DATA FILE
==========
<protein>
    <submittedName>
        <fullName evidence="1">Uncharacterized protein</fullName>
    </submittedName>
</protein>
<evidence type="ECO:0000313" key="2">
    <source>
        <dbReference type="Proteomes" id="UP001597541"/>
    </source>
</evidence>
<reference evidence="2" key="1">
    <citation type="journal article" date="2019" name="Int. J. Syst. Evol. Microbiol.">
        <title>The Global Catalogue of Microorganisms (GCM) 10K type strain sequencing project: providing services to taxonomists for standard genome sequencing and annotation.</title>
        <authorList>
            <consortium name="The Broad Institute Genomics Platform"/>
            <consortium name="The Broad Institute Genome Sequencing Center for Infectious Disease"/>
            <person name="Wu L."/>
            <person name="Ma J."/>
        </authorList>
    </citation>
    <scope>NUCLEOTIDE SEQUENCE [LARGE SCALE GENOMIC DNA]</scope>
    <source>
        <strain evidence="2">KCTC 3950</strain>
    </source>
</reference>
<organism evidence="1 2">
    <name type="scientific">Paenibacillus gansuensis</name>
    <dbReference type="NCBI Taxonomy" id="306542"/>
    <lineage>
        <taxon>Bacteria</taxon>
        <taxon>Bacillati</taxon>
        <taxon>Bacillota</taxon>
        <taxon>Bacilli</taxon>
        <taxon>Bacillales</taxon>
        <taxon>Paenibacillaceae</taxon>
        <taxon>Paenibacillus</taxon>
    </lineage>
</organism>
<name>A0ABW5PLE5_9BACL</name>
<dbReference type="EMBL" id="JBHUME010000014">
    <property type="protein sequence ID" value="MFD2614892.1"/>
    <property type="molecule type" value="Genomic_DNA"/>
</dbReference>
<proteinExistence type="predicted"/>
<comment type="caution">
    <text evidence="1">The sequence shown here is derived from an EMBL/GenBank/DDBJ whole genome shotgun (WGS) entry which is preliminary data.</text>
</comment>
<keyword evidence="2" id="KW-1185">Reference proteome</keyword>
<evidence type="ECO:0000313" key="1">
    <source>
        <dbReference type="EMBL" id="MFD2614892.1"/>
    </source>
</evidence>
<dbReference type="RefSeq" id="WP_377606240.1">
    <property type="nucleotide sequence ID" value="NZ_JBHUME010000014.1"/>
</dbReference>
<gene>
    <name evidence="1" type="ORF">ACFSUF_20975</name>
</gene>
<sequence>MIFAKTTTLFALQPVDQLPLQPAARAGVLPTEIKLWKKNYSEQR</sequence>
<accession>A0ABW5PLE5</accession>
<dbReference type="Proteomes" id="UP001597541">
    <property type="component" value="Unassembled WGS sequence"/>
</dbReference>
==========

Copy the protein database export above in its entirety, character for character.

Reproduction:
<protein>
    <submittedName>
        <fullName evidence="1">Uncharacterized protein</fullName>
    </submittedName>
</protein>
<evidence type="ECO:0000313" key="2">
    <source>
        <dbReference type="Proteomes" id="UP001597541"/>
    </source>
</evidence>
<reference evidence="2" key="1">
    <citation type="journal article" date="2019" name="Int. J. Syst. Evol. Microbiol.">
        <title>The Global Catalogue of Microorganisms (GCM) 10K type strain sequencing project: providing services to taxonomists for standard genome sequencing and annotation.</title>
        <authorList>
            <consortium name="The Broad Institute Genomics Platform"/>
            <consortium name="The Broad Institute Genome Sequencing Center for Infectious Disease"/>
            <person name="Wu L."/>
            <person name="Ma J."/>
        </authorList>
    </citation>
    <scope>NUCLEOTIDE SEQUENCE [LARGE SCALE GENOMIC DNA]</scope>
    <source>
        <strain evidence="2">KCTC 3950</strain>
    </source>
</reference>
<organism evidence="1 2">
    <name type="scientific">Paenibacillus gansuensis</name>
    <dbReference type="NCBI Taxonomy" id="306542"/>
    <lineage>
        <taxon>Bacteria</taxon>
        <taxon>Bacillati</taxon>
        <taxon>Bacillota</taxon>
        <taxon>Bacilli</taxon>
        <taxon>Bacillales</taxon>
        <taxon>Paenibacillaceae</taxon>
        <taxon>Paenibacillus</taxon>
    </lineage>
</organism>
<name>A0ABW5PLE5_9BACL</name>
<dbReference type="EMBL" id="JBHUME010000014">
    <property type="protein sequence ID" value="MFD2614892.1"/>
    <property type="molecule type" value="Genomic_DNA"/>
</dbReference>
<proteinExistence type="predicted"/>
<comment type="caution">
    <text evidence="1">The sequence shown here is derived from an EMBL/GenBank/DDBJ whole genome shotgun (WGS) entry which is preliminary data.</text>
</comment>
<keyword evidence="2" id="KW-1185">Reference proteome</keyword>
<evidence type="ECO:0000313" key="1">
    <source>
        <dbReference type="EMBL" id="MFD2614892.1"/>
    </source>
</evidence>
<dbReference type="RefSeq" id="WP_377606240.1">
    <property type="nucleotide sequence ID" value="NZ_JBHUME010000014.1"/>
</dbReference>
<gene>
    <name evidence="1" type="ORF">ACFSUF_20975</name>
</gene>
<sequence>MIFAKTTTLFALQPVDQLPLQPAARAGVLPTEIKLWKKNYSEQR</sequence>
<accession>A0ABW5PLE5</accession>
<dbReference type="Proteomes" id="UP001597541">
    <property type="component" value="Unassembled WGS sequence"/>
</dbReference>